Grease Everything...



4 replies to this topic
  • Pooley

Posted January 30, 2002 - 03:15 PM

#1

OK, now that there is lots of snow here in Michigan, I thought I would take the beast apart and lube everything just like it has been recommended for all new bikes (new in Oct 01).

Just what constitutes "everything"? I don't mind taking lots of things off, just as long as I don't need a professional mechanic to put it back together.

I am pretty handy with the tools and as long as its in the manual how to put it back together I'm OK.

Whats your collective advice? Any must do items?

Thanks.

  • Carl_Youngstrom

Posted January 30, 2002 - 03:48 PM

#2

From what I remember from posts on this board back when mine was new (March 2001), it is recommended if there is a bearing, take it apart and grease it. I don't race, mostly sunny day trail ride, and I was a little lazy and didn't do any right away. By the time I decided to take the rear wheel off after a few rides, I damn near didn't get the axel out. I tell you, if I'm forced to pay a $200.00 'Set-up' fee, and the factory doesn't use enough grease, the dealer should be doing this. But they don't, so we are stuck. Happy wrenching!

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  • mcarp

Posted January 30, 2002 - 03:49 PM

#3

I'm in the process of doing this as well. There are parts ALL OVER my garage!

- Steering head, upper and lower bearing.
- Wheel bearings, you may have to remove the seals (which ruins them) to grease the bearings.
- Swingarm and linkage bolts/bearings/seals/spacers.
- Shock Bolts (loctite the bottom bolt)
-Brake pins (use a small amount here)
- Fork seals(I use vaseline here, but plain ol grease should be OK too. Clean them out first with a credit card or a thin PLASTIC tool.
Other stuff, perhaps not as critical to grease
- Kickstand pivot
- Footpeg pivot
- Rear brake pivot
- Control cable pivots/cable ends

Other lube
- All cables
- Throttle tube
- Put a drop or two of penetrating oil/graphite on the clutch pivot shaft and decompression shaft.

Don't forget the anti-seize on every bolt you remove. FYI, my lower engine mount bolt was seized/corroded pretty badly after two seasons. Grease them now before you go through the PITA process of removing a stripped nut/seized bolts

Electrical grease (called dielectric grease) on all wiring connectors including spark plug boot, the spark plug itself including the base (use antiseize on threads). No worries, all the connectors only plug into the correct place so you won't plug anything in the wrong place.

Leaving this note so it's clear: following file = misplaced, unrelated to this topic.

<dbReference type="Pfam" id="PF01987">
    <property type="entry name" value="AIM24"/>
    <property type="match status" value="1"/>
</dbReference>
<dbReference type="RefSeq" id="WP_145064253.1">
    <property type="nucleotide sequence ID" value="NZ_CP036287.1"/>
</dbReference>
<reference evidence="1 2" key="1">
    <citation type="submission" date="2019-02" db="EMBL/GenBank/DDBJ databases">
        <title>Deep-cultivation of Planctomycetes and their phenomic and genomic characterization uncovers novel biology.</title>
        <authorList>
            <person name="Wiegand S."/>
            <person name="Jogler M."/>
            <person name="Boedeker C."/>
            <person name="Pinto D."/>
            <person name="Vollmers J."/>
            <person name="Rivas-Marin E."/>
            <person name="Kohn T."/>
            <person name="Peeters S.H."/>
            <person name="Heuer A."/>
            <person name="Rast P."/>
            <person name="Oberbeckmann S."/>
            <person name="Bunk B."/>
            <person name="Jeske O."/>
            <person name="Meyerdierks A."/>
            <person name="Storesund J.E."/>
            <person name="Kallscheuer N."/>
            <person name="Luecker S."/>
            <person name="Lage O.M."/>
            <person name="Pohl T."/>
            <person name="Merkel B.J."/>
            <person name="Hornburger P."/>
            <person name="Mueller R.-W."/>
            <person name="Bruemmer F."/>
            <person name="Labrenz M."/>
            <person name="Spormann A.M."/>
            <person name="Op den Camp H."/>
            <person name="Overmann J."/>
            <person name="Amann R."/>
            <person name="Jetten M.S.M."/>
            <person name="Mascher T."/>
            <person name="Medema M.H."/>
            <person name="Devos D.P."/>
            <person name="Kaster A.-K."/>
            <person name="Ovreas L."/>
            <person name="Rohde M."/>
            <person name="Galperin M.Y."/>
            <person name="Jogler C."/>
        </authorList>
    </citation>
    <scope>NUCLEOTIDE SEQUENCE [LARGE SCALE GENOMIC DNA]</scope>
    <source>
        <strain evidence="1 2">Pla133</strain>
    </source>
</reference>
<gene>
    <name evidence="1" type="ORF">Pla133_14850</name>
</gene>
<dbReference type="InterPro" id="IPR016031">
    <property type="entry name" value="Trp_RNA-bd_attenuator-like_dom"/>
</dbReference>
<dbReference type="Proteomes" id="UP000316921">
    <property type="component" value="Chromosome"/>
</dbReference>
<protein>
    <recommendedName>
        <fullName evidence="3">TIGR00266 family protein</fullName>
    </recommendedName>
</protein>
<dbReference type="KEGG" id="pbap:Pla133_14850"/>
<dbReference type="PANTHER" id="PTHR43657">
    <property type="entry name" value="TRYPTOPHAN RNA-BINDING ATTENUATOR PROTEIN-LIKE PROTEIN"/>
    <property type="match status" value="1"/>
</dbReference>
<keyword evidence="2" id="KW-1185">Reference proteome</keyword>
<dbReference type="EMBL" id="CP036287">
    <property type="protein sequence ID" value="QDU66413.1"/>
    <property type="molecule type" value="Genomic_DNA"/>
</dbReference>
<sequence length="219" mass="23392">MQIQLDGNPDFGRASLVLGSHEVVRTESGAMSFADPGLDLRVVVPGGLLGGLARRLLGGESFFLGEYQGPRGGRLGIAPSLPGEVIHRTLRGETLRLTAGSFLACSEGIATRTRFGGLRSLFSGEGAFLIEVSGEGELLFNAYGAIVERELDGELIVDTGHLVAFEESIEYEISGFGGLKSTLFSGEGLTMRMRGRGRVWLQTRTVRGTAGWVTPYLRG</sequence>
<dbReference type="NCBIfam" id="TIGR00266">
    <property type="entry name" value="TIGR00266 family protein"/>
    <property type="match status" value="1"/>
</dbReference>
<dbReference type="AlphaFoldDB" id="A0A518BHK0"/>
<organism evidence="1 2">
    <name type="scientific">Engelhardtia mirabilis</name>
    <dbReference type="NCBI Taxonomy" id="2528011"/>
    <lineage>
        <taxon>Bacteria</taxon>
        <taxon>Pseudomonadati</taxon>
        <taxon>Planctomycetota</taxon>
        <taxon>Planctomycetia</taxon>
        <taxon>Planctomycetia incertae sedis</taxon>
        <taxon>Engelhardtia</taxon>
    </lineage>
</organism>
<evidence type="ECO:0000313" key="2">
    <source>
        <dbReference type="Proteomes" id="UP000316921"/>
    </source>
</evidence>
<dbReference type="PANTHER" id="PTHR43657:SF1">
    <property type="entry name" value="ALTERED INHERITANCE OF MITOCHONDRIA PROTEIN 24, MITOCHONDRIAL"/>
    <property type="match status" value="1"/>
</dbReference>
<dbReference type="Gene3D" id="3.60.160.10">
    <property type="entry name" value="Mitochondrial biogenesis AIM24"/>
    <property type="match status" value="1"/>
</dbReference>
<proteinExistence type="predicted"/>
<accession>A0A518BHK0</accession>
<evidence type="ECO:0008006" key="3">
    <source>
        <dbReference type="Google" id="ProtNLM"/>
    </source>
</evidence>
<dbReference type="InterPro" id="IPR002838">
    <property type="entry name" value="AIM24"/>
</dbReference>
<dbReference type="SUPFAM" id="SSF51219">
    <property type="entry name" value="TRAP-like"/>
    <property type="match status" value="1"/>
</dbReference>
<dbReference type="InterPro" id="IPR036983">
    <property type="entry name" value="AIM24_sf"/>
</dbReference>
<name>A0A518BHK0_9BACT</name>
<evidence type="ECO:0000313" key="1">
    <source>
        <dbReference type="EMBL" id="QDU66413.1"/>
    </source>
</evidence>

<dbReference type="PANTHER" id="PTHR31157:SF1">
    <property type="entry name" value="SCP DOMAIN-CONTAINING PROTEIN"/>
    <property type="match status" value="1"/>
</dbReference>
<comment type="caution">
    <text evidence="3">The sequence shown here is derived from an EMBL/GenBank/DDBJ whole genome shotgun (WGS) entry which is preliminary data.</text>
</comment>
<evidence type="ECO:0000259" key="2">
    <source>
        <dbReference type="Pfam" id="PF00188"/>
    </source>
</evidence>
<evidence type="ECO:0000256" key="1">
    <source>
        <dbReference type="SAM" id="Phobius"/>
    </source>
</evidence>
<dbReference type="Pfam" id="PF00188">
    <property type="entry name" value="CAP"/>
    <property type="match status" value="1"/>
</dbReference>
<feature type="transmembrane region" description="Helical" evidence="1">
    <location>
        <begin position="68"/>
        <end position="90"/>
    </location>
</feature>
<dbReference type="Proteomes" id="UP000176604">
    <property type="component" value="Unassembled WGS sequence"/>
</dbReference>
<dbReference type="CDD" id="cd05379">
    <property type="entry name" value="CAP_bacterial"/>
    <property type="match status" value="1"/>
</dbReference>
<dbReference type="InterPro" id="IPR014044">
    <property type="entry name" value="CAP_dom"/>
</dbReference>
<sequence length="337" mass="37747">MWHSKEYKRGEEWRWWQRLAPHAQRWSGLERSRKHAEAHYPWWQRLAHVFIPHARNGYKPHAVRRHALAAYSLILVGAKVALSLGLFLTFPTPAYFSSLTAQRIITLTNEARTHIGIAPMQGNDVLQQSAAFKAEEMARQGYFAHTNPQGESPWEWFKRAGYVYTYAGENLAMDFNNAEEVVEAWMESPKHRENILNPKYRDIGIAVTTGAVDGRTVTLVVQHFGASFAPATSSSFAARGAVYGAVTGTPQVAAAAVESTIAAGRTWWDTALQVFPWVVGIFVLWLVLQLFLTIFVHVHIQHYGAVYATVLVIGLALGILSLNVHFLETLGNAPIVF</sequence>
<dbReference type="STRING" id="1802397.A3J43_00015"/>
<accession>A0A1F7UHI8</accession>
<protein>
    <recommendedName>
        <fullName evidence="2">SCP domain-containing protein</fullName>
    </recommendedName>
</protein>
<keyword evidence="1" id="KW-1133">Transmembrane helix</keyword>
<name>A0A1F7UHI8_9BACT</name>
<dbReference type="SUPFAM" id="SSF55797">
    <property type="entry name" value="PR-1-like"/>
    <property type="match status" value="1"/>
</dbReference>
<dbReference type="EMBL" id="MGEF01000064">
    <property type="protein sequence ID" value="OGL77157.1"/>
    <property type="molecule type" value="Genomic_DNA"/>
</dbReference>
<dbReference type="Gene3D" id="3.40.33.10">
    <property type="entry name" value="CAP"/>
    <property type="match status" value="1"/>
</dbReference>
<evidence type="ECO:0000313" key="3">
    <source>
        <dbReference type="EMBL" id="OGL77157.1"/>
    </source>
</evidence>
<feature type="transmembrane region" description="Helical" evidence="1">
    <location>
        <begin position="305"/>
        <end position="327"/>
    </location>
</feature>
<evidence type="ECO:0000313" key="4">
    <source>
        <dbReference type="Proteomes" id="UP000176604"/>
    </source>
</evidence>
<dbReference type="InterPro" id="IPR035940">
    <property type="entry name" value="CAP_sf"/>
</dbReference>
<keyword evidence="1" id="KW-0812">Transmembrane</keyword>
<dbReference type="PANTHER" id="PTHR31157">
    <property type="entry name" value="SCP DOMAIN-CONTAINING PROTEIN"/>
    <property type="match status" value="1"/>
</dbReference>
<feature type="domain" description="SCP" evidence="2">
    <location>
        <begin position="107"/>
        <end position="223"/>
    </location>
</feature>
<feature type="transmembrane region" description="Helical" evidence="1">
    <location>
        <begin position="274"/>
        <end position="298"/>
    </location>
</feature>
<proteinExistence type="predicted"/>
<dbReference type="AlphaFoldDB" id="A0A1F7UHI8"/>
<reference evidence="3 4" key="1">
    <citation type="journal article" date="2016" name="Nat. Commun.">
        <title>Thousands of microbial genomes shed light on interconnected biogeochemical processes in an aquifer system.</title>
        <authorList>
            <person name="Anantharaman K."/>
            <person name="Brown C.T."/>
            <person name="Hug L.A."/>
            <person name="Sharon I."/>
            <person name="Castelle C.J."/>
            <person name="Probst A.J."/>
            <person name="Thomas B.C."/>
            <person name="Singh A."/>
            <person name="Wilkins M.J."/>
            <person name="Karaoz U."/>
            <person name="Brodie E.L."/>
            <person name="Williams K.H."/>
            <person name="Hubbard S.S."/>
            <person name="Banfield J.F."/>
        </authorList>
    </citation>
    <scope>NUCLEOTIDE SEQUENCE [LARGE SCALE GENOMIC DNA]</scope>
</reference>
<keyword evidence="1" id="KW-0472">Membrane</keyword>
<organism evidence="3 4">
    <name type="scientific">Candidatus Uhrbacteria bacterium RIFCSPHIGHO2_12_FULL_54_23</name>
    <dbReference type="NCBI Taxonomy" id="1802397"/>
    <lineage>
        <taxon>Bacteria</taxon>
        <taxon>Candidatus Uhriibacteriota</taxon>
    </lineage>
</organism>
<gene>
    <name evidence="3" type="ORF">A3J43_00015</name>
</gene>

Most of the work is cleaning the parts before you grease/reinstall and checking/rechecking bolt placement and torque values in the manual.

Some other stuff to do while you're working on it.
- Bleed brakes with quality fluid, use the same fluid from a NEW, FRESH container next season.
- Clean brake rotors with brake cleaning solvent or acetone with a clean rag.
-Emmerse chain in kerosene for a day or two, then scrub with a nylon (not metal) brush. (the "Grunge Brush" rocks!)
- Any other stuff you want to add (damper, computer, graphics, etc)
-Torque check on other bolts.
-Clean carb/accel pump

Good luck, you'll find it gets easier once you do it once. Plan on using a couple of cans of solvent at the minimum, buy some good moly grease, antiseize, dielectric grease etc.

Ohh, one more thing...if you're changing seat covers, spray the foam with silicone to avoid mold/mildew buildup (yechh!)

That's about all I can think of. The manual is really pretty decent regarding telling you what to grease.

  • SFO

Posted January 30, 2002 - 06:45 PM

#4

You might consider also plugging the botton hole in the filter cavity either a set screw or silicone.
Mcarp, you gotta a seriously complete list there,
want a job?
BTW, my ol' lady wants all, ohhh-nothin,

  • mcarp

Posted January 30, 2002 - 08:33 PM

#5

BooYaa! SFO, if I was in the Bay Area I would help you out..what hole are you talking about????
I don't recall ever having to plug any hole (ouch or am I missing something?) Please, do tell in more detail!

The one on the bottom, front side of the airbox (WR has small clear closed off hose, YZ has small open bent down tube) needs to be unplugged if you're considering riding in any type of water or even washing the thing...can't really figure out why it's plugged other than EPA laws...

Pooley, there's quite a bit other stuff you can do over the winter downtime. Topend vent tube reroutes, carb Y connector reventing, etc. What other stuff have you done?

One thing we didn't mention, and I think this is pretty important for a relatively new bike. Get the suspension fluid changed after about 20-30 hours of riding! I can't recommend a fluid, but I can recommend MX-Tech/East as a suspension tuner/servicer. You're local shop can probably do it too, or if you're so inclined learn to do it yourself.




 
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